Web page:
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updated: 9/27/2012 3:45 PM

Fix up home or tear it down, judge tells former Palatine leader

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  • Warren Kostka

      Warren Kostka

  • The village of Palatine is in an ongoing legal battle over violations at former Palatine Councilman Warren Kostka's home, pictured here in June. On Thursday. a judge told Kostka he needs to either tear down the structure or begin extensive repairs.

      The village of Palatine is in an ongoing legal battle over violations at former Palatine Councilman Warren Kostka's home, pictured here in June. On Thursday. a judge told Kostka he needs to either tear down the structure or begin extensive repairs.
    George LeClaire/Daily Herald, June 2012

 

Former Palatine Councilman Warren Kostka must decide whether to tear down his dilapidated home or proceed with extensive repairs to the property, a judge said Thursday.

With a group of frustrated neighbors looking on, Cook County Judge Margarita Kulys Hoffman told Kostka he needs to come up with proposals, cost estimates and a timeline for the work, and in the meantime clear any trash from the site.

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The latest development in Palatine's ongoing legal battle to clean up Kostka's violation-ridden property at 108 N. Forest Ave. isn't moving quickly enough for some, however.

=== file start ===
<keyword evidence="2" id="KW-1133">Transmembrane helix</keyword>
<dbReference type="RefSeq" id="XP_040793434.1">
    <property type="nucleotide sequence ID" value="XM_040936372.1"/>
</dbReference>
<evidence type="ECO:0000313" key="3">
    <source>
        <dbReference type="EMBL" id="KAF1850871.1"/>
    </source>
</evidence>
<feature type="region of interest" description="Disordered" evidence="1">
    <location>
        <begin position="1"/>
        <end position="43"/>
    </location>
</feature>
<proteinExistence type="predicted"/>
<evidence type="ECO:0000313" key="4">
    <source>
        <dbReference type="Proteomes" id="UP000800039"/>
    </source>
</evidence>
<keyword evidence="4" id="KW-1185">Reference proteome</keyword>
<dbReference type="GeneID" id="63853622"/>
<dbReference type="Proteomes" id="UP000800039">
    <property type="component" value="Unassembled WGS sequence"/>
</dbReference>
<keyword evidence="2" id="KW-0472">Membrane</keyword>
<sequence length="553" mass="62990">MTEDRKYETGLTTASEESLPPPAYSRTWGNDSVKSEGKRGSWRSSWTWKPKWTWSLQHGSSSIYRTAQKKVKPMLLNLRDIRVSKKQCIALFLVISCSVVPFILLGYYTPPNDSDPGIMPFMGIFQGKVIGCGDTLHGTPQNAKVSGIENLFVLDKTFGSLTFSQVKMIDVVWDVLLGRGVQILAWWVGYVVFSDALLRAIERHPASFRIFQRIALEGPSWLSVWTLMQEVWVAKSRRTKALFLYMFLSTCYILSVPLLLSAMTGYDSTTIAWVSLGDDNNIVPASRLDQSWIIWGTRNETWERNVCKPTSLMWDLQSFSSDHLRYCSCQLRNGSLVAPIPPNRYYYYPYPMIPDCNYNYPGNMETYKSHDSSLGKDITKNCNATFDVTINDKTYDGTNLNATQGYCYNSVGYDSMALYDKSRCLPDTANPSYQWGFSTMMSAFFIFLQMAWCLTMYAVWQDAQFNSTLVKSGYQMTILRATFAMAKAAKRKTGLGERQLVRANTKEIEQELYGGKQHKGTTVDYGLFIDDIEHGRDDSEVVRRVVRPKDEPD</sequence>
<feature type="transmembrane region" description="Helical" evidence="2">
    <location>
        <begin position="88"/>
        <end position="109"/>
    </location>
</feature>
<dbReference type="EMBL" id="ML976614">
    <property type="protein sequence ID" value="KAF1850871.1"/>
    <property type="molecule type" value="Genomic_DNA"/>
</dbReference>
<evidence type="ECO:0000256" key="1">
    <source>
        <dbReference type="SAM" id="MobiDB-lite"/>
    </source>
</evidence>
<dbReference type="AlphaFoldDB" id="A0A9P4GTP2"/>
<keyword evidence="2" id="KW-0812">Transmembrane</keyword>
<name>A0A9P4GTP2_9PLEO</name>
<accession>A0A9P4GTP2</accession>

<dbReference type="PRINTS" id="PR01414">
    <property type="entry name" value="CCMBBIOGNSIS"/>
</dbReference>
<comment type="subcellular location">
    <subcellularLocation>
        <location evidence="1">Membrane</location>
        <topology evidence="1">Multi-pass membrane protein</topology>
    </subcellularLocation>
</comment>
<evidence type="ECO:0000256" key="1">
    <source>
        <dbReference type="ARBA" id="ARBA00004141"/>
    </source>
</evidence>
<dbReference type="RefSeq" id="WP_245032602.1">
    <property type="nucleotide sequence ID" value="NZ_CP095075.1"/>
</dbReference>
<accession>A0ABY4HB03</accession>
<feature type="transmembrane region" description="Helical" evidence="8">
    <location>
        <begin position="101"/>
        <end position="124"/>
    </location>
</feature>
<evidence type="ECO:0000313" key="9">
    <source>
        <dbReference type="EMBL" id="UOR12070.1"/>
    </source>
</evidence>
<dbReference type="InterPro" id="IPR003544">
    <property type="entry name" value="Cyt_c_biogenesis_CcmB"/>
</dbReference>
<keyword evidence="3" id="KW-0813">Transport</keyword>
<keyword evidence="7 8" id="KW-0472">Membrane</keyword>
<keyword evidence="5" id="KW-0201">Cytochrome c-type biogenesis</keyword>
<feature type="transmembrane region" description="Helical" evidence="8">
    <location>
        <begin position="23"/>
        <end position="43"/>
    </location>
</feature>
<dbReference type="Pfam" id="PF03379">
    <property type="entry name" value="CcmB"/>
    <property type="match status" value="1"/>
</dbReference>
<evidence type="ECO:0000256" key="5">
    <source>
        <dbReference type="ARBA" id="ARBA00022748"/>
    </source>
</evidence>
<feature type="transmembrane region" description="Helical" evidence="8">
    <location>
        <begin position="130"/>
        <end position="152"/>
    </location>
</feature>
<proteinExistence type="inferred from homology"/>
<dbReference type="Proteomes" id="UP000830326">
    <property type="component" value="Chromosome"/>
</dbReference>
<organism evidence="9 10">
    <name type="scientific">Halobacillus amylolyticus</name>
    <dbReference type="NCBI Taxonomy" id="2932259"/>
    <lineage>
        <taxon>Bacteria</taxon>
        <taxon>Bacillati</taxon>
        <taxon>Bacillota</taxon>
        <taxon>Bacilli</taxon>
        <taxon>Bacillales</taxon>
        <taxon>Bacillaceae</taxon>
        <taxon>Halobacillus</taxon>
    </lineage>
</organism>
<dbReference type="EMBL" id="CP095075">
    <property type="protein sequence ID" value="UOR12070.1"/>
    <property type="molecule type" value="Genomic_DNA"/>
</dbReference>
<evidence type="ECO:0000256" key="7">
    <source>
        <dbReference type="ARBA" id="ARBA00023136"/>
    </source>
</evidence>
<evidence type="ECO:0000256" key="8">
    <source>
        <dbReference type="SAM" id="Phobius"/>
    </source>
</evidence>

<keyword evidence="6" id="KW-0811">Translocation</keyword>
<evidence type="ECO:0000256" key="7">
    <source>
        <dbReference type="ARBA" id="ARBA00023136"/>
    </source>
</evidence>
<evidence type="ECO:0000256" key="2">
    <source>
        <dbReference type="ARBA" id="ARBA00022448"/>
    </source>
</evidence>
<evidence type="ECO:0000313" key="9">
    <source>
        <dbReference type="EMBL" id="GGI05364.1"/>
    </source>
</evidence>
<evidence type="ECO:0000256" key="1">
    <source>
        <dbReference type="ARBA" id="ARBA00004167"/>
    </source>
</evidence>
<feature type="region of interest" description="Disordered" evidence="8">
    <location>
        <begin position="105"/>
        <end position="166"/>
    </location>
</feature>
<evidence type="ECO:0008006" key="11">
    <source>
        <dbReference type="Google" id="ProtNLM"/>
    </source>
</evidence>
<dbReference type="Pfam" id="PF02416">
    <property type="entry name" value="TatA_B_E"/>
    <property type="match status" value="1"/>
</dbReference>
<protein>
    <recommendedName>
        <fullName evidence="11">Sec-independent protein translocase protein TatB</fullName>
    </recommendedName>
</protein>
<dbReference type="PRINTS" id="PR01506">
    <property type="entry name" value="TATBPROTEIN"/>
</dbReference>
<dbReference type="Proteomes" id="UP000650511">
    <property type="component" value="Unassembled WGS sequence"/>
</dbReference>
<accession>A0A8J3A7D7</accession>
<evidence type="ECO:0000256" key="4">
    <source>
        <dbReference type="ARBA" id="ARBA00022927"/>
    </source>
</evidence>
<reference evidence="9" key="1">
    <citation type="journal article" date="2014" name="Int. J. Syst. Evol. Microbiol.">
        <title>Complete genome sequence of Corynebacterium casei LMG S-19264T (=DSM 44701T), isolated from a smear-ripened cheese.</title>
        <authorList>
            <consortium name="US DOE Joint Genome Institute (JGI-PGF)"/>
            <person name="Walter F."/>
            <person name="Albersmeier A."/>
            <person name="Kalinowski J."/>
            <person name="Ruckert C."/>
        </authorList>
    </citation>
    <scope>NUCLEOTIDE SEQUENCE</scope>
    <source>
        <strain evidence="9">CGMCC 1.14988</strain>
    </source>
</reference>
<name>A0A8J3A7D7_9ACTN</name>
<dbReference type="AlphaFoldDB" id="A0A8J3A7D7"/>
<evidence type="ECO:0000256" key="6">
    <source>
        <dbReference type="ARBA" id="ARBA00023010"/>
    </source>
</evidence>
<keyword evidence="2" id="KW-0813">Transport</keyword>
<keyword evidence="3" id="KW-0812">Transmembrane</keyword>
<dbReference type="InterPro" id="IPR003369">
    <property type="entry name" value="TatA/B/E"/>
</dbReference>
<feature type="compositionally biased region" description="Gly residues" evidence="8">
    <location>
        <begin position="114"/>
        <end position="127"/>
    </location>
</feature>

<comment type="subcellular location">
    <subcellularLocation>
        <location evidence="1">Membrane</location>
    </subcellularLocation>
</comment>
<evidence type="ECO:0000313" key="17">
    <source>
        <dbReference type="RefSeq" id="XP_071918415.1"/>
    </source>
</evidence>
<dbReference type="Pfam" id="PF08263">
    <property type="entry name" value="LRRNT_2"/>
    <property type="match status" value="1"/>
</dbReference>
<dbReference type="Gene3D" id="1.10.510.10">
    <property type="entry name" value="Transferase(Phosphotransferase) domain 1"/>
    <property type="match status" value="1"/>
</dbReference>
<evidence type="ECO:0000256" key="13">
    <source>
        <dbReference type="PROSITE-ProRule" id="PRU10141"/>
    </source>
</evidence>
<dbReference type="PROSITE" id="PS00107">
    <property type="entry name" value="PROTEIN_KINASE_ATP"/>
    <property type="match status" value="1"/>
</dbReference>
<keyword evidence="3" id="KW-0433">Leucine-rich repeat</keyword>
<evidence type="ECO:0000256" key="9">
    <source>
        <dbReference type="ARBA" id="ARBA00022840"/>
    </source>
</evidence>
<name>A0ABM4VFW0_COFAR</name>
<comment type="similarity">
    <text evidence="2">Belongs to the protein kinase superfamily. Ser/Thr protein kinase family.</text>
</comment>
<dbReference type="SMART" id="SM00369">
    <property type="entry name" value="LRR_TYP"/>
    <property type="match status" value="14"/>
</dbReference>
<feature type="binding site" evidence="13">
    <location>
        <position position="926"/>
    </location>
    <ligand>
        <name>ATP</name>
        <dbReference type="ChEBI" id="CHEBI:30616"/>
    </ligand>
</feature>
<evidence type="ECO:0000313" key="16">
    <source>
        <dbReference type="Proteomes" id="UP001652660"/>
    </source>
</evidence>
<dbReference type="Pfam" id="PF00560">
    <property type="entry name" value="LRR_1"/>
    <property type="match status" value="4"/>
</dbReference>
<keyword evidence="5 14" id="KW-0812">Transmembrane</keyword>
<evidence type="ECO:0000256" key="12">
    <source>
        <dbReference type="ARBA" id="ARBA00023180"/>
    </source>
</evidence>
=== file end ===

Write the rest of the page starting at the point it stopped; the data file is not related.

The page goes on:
Palatine attorney Patrick Brankin said Kostka should have to get remaining issues -- from missing siding to a driveway in disrepair -- into compliance.

"This is all self-inflicted," he said of the violations.

Village officials and neighbors, who want to see progress before cold weather delays work, also dispute Kostka's claim that the violations are simply cosmetic and pose no danger to residents' safety or welfare. Besides hurting property values, they point to sidewalk flooding and odors from compost piles.

"It's gotten to the point that I'm worried for my children's safety," neighbor Pamela Panczyk said.

Kostka's attorney said it makes no sense to spend money on repairs, only to raze the structure shortly after. Kostka hired an architect and structural engineer, whose report cited serious problems with soil differentiation and the home's foundation.

Kostka later said the cost of repairing the property would equal that of a new house. He blames the problems on flooding he said started 25 years ago with the separation of Palatine's stormwater and sewer systems.

"The house is ruined and the village could care less," Kostka said. "I agree that even I don't want to look at my house. This is a failure on Palatine's part."

Kostka is due back in court Oct. 24 for a status hearing.

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